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K. S.–Arise, you twelve Fellow Crafts, divide yourselves into parties and travel–three east, three north, three south, and three west–with others whom I shall appoint, in search of the ruffians.

The brother who has acted the part of sea-captain now takes his station at the door again, when these Fellow Crafts approach him in the west.

First Craftsman–Hallo, friend! have you seen any strangers pass this way?

Capt.–I have, three.

Craftsman–Describe them, if you please.

Capt.–They were three brothers, workmen from the Temple, seeking a passage to Ethiopia, but, not having King Solomon’s pass, were not able to obtain one, and returned back into the country.

Second Craftsman–The very fellows of whom we are in pursuit. You say they turned back into the country?

Capt.–Yes.

Craftsman–We will go in pursuit of them; they are the fellows we want. (Moving off, one says:)

Let us report.

And at the same time he steps to the Master’s desk, and re-ports as follows:

“Most Worshipful King Solomon, I, being one of those who pursued a westerly course, coming down near the port of Joppa, met a seafaring man, of whom I inquired if he had seen any strangers pass that way; he informed me that he had–three–who from their appearance were workmen from the Temple, seeking a passage to Ethiopia, but not having King Solomon’s pass, were not able to obtain one, and returned back into the country.

K. S.–Divide yourselves and travel, as before, with positive instructions to find the ruffians, and with as positive assurance that, if you do not, the twelve shall be deemed the murderers, and suffer severally, for the crime committed.

They now separate about the Lodge, saying to each other:

“This is very unjust of the King. We are told, if we do not find the ruffians we must be punished–put to death, probably. What have we done? It is very true, we have been associated with these three ruffians, but we have not committed any actual crime”

By this time they have got near the candidate (who is still lying on the floor, rolled up in the canvas), when one of the party sits down near his head, and at the same time says:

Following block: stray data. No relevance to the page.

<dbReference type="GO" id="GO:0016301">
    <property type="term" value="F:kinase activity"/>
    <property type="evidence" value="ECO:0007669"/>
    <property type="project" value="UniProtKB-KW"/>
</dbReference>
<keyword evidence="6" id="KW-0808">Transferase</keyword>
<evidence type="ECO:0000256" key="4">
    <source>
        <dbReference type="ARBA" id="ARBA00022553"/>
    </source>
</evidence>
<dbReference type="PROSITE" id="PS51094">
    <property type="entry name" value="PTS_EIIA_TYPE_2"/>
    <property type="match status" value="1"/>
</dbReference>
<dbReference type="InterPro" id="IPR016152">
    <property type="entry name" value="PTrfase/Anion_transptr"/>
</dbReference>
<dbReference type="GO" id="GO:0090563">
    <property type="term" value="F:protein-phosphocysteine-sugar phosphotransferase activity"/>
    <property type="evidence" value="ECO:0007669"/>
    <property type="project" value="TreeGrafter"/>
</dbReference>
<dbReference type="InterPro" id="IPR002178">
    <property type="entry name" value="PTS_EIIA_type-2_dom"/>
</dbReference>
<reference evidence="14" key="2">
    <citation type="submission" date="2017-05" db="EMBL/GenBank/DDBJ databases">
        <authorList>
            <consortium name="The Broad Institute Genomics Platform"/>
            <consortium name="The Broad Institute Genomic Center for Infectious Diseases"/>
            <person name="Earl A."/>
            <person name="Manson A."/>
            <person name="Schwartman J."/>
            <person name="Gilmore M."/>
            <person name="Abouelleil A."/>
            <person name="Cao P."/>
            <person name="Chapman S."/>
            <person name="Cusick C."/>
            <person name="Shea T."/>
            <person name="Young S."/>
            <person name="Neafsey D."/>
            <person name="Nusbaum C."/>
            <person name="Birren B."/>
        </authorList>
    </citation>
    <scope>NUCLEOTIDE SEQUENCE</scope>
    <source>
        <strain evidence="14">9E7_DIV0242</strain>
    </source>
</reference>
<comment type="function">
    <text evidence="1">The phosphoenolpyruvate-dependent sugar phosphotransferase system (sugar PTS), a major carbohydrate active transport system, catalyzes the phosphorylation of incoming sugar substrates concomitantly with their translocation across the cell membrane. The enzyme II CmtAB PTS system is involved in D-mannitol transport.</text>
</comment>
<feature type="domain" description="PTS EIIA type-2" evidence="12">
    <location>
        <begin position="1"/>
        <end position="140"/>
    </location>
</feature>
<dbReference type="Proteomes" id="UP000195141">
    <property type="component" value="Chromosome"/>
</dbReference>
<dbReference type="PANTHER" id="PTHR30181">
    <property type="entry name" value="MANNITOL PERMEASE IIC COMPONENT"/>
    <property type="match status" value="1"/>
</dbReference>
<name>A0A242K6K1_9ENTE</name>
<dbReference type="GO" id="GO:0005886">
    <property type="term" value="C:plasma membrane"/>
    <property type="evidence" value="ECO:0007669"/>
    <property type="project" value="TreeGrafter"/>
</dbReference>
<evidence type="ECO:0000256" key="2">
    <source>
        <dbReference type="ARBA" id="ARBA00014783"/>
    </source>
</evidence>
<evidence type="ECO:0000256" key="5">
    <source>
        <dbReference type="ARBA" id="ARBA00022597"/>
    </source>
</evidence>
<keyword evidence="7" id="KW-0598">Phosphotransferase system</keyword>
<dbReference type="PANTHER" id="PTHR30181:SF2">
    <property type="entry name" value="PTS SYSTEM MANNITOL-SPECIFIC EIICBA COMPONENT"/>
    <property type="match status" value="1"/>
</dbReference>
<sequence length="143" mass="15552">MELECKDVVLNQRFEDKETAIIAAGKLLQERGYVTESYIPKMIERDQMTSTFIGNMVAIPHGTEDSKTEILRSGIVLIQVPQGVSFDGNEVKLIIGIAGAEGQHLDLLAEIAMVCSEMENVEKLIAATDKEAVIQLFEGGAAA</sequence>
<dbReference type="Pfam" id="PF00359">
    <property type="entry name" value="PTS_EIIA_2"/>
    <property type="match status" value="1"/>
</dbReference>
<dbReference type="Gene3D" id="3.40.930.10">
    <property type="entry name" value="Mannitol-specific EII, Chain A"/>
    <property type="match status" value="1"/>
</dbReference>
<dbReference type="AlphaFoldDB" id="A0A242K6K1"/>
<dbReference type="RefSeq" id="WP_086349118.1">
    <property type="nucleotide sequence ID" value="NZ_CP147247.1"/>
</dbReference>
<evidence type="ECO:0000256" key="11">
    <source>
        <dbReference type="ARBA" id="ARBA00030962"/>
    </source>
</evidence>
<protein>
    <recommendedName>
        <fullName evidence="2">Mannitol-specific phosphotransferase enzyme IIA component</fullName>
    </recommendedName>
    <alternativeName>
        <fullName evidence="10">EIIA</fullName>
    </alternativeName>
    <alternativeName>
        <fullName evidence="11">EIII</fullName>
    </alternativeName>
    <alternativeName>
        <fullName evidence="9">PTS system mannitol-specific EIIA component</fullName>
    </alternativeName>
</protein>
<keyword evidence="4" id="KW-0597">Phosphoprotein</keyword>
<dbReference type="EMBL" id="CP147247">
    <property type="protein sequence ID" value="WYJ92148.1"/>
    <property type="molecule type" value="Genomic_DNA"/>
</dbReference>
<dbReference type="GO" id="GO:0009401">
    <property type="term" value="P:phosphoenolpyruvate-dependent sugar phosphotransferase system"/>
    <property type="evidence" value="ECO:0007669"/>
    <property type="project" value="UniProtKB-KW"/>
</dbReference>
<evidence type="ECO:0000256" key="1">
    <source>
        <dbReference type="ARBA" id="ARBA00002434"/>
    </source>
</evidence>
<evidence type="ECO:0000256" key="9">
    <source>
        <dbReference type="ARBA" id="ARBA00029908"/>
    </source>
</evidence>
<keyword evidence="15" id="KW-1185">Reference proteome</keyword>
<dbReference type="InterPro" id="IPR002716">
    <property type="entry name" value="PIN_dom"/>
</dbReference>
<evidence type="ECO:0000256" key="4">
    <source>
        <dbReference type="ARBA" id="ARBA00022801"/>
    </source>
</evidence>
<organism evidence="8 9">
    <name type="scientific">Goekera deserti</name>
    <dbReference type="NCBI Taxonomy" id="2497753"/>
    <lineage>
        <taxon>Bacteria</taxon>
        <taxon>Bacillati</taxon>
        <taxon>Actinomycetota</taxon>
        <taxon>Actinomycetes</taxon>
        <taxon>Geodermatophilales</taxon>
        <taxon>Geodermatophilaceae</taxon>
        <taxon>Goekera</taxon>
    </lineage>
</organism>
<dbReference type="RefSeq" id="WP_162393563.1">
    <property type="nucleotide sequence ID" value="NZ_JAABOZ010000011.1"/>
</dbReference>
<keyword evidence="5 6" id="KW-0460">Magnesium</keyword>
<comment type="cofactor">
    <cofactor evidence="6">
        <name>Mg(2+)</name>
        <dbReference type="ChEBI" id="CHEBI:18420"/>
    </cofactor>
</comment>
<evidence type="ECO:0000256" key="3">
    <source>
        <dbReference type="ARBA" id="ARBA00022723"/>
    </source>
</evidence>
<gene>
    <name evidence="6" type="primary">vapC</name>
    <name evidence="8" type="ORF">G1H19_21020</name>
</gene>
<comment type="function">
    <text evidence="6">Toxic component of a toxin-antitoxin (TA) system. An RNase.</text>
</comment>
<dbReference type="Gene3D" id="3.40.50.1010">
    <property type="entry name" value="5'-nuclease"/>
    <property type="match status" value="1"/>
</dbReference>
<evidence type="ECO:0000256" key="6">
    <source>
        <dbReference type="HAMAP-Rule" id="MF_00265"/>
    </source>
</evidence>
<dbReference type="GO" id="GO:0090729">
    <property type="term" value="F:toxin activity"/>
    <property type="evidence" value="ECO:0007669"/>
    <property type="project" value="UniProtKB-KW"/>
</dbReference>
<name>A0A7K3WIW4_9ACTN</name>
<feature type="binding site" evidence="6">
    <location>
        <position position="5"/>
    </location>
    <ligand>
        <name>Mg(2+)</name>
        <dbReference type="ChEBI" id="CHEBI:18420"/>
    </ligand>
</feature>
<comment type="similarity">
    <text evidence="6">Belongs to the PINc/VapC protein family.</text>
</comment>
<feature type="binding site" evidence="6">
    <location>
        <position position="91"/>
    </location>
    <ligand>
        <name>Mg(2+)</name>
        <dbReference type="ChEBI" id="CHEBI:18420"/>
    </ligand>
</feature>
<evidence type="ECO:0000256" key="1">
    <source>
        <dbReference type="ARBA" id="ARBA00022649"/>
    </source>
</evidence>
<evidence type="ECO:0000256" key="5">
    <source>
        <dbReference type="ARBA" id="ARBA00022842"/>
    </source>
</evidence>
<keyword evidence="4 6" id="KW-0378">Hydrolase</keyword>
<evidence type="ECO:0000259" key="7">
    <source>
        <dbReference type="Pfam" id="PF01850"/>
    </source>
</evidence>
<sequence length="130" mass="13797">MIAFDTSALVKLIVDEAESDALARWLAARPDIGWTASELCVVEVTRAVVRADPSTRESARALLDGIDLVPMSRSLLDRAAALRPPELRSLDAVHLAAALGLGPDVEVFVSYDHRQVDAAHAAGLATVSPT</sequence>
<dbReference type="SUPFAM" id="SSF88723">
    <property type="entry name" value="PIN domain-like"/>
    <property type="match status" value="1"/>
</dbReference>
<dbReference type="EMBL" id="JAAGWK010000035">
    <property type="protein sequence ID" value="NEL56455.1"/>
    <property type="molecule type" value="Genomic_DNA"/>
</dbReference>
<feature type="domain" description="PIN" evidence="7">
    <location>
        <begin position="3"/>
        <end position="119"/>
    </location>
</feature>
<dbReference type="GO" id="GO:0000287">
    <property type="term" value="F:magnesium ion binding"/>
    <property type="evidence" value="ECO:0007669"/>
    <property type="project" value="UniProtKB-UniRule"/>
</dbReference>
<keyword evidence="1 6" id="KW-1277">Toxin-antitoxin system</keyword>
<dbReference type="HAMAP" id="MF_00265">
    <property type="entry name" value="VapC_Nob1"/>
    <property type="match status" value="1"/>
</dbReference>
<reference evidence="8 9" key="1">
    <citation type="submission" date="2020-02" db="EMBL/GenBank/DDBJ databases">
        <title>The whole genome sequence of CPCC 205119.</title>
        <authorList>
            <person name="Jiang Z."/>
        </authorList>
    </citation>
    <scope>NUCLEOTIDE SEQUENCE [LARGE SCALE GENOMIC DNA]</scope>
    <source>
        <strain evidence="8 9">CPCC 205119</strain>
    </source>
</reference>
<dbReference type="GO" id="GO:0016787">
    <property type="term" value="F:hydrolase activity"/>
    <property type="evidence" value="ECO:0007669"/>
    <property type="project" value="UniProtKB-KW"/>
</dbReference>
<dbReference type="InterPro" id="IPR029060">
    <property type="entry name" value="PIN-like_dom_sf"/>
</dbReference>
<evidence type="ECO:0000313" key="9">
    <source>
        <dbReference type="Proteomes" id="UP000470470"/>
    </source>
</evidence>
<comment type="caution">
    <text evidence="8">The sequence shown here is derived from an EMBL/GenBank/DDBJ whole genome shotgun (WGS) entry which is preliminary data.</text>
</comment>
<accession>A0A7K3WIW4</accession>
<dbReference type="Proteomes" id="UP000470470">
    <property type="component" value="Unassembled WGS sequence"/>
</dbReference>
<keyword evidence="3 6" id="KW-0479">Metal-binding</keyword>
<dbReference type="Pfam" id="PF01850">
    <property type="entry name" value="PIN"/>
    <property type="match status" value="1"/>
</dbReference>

“Well, brothers, I am very weary; I must sit down and rest before I can go any farther.”

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One of his companions exclaims: “I am tired, too!” and sits down near the candidate.

Another says: “What course shall we pursue? we must not go and report ourselves; if we do, the twelve will be put to death. Here are three of the poor fellows with us; we must not go and give them up, to be put to death; rather let us take a northwesterly or a southwesterly course. Which way shall we go?”

One of the brethren then replies: “We will go a southwesterly course, and will come up with our brothers.” Attempting to get up, he exclaims, “Hallo! what’s this?” at the same time pulling up the evergreen–or acacia, as it is styled–at the head of the grave.1 “What means this acacia coming up so easily? The ground has been newly broken; this has the appearance of a grave,” pointing to the candidate on the floor.

One of the brothers, representing one of the three ruffians, in a corner near by, is now heard to exclaim, in a loud, but deep tone of voice:

“Oh! that my throat had been cut across, my tongue torn out by its roots, and buried in the rough sands of the sea, at low-water mark, where the tide ebbs and flows twice in twenty-four hours, ere I had been accessory to the death of so good a man as our Grand Master, Hiram Abiff.”

“Hark! that is the voice of Jubela.”

“Oh! that my breast had been torn open, my heart plucked out, and placed upon the highest pinnacle of the Temple, there to be devoured by the vultures of the air, ere I had consented to the death of so good a man as our Grand Master, Hiram Abiff.”

“Hark! that is the voice of Jubelo.”

“Oh! that my body had been severed in two, my bowels taken from thence and burned to ashes, the ashes scattered to the four winds of heaven, that no more remembrance might be had of so vile and wicked a wretch as I. Ah! Jubela, Jubelo, it was I

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